1) Over-confidence. Yes, confidence is great – but don't be an asshat about it. I once had someone submit their first novel to me (the first one they'd ever written, mind you) with a letter stating they had more talent than all the indie writers in the world combined. I'm not kidding. From the sound of the letter, this person wasn't going to take criticism well at all. They went on and on about how talented and perfect they were as a writer.  While I leave much of the creative control to the author, there are times when critical feedback and editing are necessary evils. This one – well – just based on the query letter, it sounded like more trouble than it was worth. Especially for an idea that didn't sound that original or unique to begin with. So it was a no.

2) Starting out a query letter by saying “I know your guidelines say you're not accepting {genre I don't accept}, but I believe my novel is different than the rest.”  For example, I clearly state “no children's books” and I get children's books on a regular basis. And oftentimes, the writer knows I'm not accepting that genre and includes a note right there in the query letter – usually in the first line.  I'm sorry, but guidelines are there for a reason. Ignoring them and firing me off a query letter anyway is a waste of your time as well as my time. And I wouldn't be doing you any favors by accepting your work either because I know NOTHING about that genre.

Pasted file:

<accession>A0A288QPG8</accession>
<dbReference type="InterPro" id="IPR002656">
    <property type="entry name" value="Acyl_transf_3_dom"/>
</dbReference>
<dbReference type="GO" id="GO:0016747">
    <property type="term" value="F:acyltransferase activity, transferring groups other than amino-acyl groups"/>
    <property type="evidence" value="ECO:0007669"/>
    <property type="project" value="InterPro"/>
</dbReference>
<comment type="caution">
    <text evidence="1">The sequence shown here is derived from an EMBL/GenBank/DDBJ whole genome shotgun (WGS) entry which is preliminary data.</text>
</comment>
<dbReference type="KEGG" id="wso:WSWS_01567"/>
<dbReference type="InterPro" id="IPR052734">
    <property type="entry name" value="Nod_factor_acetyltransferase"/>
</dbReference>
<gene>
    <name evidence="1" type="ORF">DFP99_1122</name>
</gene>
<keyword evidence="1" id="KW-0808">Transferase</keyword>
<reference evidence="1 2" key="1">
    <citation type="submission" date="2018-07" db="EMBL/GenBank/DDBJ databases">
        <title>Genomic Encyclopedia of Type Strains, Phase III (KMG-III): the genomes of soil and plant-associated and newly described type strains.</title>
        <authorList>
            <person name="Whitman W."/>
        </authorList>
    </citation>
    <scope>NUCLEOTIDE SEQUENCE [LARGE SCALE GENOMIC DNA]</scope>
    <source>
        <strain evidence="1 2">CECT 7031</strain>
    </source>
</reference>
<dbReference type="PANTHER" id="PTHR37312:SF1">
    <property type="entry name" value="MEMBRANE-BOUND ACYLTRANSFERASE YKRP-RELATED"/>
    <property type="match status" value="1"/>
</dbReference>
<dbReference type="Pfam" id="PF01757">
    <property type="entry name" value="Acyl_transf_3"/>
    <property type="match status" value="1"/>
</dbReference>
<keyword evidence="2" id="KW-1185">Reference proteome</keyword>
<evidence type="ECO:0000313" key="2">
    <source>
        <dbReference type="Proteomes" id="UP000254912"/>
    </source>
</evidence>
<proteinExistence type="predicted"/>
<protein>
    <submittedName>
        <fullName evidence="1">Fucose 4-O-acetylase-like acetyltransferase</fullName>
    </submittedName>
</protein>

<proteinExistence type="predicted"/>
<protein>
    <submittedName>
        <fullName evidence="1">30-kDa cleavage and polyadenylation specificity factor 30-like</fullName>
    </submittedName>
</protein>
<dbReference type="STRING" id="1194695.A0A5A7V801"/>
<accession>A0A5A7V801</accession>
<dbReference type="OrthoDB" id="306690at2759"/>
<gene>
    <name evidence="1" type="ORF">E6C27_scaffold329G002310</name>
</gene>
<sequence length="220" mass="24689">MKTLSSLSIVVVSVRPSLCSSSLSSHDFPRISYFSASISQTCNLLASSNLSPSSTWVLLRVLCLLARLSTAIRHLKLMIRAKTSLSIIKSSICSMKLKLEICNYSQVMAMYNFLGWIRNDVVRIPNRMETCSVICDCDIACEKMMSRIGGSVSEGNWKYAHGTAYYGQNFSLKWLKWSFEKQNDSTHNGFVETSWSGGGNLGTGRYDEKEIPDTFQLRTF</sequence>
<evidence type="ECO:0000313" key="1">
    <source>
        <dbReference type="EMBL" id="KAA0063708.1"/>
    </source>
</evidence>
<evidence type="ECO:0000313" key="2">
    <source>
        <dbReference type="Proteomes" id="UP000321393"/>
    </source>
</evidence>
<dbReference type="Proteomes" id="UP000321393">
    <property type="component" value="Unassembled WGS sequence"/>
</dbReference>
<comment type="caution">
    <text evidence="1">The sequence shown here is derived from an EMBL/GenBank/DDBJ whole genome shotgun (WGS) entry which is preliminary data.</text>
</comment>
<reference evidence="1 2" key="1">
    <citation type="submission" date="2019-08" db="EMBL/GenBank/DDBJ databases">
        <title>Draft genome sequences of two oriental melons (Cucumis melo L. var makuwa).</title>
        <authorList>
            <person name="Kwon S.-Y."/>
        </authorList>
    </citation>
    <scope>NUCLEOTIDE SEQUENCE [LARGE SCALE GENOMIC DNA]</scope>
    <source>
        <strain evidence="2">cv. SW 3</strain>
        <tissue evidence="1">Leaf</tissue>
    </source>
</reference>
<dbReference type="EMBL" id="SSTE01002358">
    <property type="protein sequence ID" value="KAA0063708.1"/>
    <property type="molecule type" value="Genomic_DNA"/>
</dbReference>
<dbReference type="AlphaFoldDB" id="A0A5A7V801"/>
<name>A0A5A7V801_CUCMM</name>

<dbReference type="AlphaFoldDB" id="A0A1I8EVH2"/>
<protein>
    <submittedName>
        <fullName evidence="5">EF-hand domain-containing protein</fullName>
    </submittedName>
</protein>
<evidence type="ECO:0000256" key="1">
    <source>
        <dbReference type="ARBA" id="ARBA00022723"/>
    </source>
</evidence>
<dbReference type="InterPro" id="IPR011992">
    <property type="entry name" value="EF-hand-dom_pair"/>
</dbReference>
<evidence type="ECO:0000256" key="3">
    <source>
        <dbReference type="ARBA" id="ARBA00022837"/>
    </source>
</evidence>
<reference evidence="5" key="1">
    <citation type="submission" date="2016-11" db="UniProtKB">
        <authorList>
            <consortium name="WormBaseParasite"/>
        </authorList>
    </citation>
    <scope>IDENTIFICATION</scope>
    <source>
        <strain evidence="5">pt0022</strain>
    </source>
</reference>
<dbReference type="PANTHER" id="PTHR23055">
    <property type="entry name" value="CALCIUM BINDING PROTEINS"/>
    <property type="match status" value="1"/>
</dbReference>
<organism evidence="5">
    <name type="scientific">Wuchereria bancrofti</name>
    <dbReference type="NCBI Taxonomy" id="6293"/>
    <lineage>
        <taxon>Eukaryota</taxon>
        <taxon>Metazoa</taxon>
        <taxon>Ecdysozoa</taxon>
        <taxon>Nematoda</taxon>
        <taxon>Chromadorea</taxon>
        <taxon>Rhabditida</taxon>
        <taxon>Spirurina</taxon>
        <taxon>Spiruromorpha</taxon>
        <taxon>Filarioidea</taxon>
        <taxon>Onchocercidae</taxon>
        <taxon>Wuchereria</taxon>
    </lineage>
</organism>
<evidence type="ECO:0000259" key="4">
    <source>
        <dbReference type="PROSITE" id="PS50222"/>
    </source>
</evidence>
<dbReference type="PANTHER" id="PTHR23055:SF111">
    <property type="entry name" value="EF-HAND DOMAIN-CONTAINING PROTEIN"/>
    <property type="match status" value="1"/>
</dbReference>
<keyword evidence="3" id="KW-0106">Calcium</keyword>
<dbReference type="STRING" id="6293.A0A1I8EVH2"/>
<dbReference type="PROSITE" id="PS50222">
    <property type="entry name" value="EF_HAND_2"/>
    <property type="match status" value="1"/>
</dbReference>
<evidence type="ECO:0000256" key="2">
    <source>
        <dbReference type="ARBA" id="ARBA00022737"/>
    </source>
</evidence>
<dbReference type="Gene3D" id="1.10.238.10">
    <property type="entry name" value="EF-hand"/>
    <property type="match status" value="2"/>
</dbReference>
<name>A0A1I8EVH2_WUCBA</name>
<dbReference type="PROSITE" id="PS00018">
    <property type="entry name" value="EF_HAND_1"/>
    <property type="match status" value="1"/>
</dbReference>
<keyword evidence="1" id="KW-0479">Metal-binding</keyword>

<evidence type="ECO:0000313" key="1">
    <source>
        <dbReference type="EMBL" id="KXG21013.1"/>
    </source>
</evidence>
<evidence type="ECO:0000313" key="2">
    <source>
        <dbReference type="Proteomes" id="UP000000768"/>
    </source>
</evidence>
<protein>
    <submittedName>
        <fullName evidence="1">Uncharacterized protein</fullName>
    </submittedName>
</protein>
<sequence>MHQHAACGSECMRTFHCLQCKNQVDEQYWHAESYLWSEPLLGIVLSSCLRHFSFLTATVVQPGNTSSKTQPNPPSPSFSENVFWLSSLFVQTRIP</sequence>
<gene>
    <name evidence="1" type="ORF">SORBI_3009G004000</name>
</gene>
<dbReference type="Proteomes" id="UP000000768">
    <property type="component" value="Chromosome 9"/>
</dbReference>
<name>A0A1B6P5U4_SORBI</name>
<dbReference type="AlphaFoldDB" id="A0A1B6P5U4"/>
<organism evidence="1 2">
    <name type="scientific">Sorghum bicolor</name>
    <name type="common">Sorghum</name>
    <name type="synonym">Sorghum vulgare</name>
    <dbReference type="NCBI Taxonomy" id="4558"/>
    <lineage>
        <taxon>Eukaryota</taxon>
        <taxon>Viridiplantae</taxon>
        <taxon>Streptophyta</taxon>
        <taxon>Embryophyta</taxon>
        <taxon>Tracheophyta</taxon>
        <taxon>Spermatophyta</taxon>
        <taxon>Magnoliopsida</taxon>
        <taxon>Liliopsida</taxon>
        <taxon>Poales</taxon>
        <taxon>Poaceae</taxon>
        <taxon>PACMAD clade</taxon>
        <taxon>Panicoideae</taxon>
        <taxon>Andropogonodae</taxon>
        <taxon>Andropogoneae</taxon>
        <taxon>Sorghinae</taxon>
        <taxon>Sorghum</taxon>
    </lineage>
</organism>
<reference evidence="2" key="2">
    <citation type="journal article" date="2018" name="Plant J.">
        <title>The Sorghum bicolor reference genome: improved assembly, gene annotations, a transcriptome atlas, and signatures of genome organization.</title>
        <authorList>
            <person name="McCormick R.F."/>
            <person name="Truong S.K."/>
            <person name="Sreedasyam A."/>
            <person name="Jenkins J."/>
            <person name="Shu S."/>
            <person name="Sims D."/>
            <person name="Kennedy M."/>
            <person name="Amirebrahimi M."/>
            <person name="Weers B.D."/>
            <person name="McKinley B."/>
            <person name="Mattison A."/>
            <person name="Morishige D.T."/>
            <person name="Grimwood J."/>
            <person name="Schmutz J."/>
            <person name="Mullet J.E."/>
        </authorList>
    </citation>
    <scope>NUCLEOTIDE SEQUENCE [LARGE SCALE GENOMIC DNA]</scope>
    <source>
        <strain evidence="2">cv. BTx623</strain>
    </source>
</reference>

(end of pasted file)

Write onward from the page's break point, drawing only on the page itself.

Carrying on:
3) Not reading the guidelines at all.  Even if the genre is what I'm looking for, I still have simple directions on how to submit. Don't find my personal e-mail address and submit the novel there. There's a good chance it'll got lost if you do that. Don't e-mail the company e-mail address if it says to submit via Submittable. Again, likely to get lost.


I know most of this is probably common sense for most people, but sadly, things like these happen all too frequently. No one wants to go through all the trouble of writing an excellent book, submitting it somewhere and then never getting it read. Of course, there's no guarantee that even if it was read that it would be published, but following the simple guidelines might help increase the odds, if only a bit. 





 

1 comment:

  1. Great advice! Thanks so much for laying this all out so clearly.

    ReplyDelete